On April 19, 1989, a 28-year old investment banker was brutally attacked and left for dead in the northernmost reaches of Central Park. Within days, the New York Police Department claimed they’d found the monsters responsible: five African-American teenagers. The case, and the horrendous miscarriage of justice that followed, is examined in a new documentary, The Central Park Five, opening at Landmark’s Shattuck Cinemas on Friday, December 14. … Continue reading »
Marie Sitaro, who opened Cakes and Purls bakery on Allston Way in downtown Berkeley on Saturday, would like everyone to slow down just a little. “We all need to get away from this fast-paced world sometimes,” says the baker who, with her new venture, is hoping to combine her passion for sweet treats with her love of knitting.
The new small-batch bakery offers the types of New York-style pastries Sitaro, who is of Italian heritage, remembers eating as a child growing up in Brooklyn: thick, luscious cheesecakes, seven-layer cookies, and pignoli made with pine nuts. ‘The types of things you don’t see so much here,” she says.
Sitaro worked as a pastry chef under the direction of Jean Georges and is a graduate of Women’s Initiative, which provides high-potential, low-income women with the training, funding and support to start their own businesses. She says she chanced upon the cute brick building in Trumpet Vine Court, around the corner from Jupiter and kitty-corner from Café Panini, and seized the opportunity to lease it when she saw it was for rent. … Continue reading »
A Los Angeles real estate group has snapped up the 92,000-square foot building that holds the Shattuck Cinemas, according to the San Francisco Business Times.
Hill Street Realty paid about $20 million, or $217 a square foot, for the property, formally known as Berkeley Center. In addition to the cinemas (which used to hold Hinks Department Store) the property houses Habitot Children’s Museum, a Starbucks, and various offices. The Hotel Shattuck Plaza sits on the block, but was not included in the transaction. … Continue reading »
What is always in your refrigerator?
Kimchi from Sinto Gourmet. They have a stand at the San Francisco Civic Center market on Wednesdays. They make several varieties of delicious Korean style pickles, nappa cabbage, cucumbers, turnips. They last forever and I can make an easy delicious meal by steaming some rice, and grilling chicken thighs or Korean cut shortribs to serve with the pickles.
What do you cook up for a late night snack?
I keep bagels in my freezer at all times. They’re from my friends Blake and Amy’s Montreal-style Oakland bagel bakery, Beauty’s Bagel Shop.
Where/what do you eat on your day off?
I know it sounds cliché since I worked there for almost nine years, but I still love Delfina and their pizzerias. I also like to check out the new restaurants that my colleagues are talking about. I don’t frequently have nights off, so I need to make it count.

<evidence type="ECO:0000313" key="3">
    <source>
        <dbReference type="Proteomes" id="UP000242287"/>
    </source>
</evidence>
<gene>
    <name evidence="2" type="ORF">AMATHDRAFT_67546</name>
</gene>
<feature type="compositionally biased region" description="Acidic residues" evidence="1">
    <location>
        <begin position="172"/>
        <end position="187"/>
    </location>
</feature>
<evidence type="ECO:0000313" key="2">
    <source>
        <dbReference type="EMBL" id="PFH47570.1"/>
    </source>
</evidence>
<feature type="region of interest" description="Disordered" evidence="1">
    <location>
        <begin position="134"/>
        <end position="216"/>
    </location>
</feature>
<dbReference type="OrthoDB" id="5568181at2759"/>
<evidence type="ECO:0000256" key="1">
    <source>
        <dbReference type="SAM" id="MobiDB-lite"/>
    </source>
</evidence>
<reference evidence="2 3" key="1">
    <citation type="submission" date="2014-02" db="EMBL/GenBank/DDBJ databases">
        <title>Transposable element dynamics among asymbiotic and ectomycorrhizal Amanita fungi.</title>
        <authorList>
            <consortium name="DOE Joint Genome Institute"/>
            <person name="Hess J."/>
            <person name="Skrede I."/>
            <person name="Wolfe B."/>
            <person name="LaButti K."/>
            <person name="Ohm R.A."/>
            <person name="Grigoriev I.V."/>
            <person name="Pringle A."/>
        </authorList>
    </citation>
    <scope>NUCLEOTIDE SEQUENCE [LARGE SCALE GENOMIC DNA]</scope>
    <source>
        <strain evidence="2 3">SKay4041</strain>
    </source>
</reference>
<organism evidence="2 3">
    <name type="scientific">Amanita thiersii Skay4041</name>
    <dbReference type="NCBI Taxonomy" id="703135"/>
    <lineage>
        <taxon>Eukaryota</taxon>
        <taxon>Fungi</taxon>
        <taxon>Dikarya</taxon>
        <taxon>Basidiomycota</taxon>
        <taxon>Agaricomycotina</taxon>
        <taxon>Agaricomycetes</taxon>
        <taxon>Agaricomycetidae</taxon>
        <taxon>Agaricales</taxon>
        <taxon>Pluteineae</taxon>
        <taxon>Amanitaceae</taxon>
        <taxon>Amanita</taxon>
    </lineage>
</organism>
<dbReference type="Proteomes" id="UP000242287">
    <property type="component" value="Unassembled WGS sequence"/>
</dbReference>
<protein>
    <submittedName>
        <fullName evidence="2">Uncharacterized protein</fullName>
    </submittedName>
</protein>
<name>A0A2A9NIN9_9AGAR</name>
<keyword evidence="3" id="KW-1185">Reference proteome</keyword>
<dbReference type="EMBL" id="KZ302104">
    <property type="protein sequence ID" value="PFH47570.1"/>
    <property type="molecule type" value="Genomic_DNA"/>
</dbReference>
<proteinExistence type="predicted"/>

Do you have a secret ‘junk food’ vice?
Butterfingers, Reese’s, or any peanut butter candy.
Any food you can’t stand?
Cooked farmed salmon. I can tolerate it cured as Gravlax, but cooked? Gross, metallic flavor and mushy texture. … Continue reading »
The weekend before Halloween — when vampires, zombies, and happy Giants fans wandered the city streets after dark — presented the perfect opportunity to hop on a bar stool at Revival Bar & Kitchen on Shattuck Avenue and delve into the renaissance of the Corpse Reviver.
The evening didn’t start off with the intention to dig up old recipes. The Silk Road Sour was a more appealing choice on the cocktail menu, promising a silky, fragrant, citrusy libation. Its complex flavors—mandarin silk tea infused bourbon, with citrus and cane sugar—included a hint of vanilla. A pleasant nightcap to end an evening of jazz and dinner with a friend in downtown Berkeley.
Revival was busy on that Saturday night. Patrons lined both bars plus the smaller kitchen bar at the end of the room. Those looking for more than a nightcap were seated at tables in the well of the restaurant. High ceilings, slowly rotating fans, draped fabric and a necklace of lights makes the room feel both spacious and intimate. Behind the bar, tall shelves display bottles of all sizes and shapes; and, chalked on a blackboard, the words, “Thoughtful, modern artisan cocktails and food.”
What does this actually mean? We ask Justin the bartender for illumination. And Justin introduces us to the Corpse Reviver, Revival style. … Continue reading »
Studies show that Australian beer consumption is in a death spiral. Recent research by the Japanese brewery Kirin indicates the land down under has slipped from 4th to 8th place in worldwide per capita ale imbibing since 2004 — in fact, it’s been nothing but bad news for Aussie brewers since the late 1970s, when the locals began switching to wine.
It was a much different story during the 1960s and early ‘70s, a Golden Age of Australian wrist raising during which suds consumption soared to all time highs. The era is captured in all its lager-soaked glory in 1970’s Wake in Fright, an existential drama beginning a revival run at Landmark’s Shattuck Cinemas on Friday, October 26.
Set in remotest New South Wales during a sweltering mid-summer, Wake in Fright stars English actor Gary Bond as John Grant, a primary school teacher desperate for the Christmas holidays to arrive. Grant has six weeks’ leave (the Australian school year begins at the end of January and ends in mid-December), a sweetheart in Sydney, and just enough cash to have a good time. … Continue reading »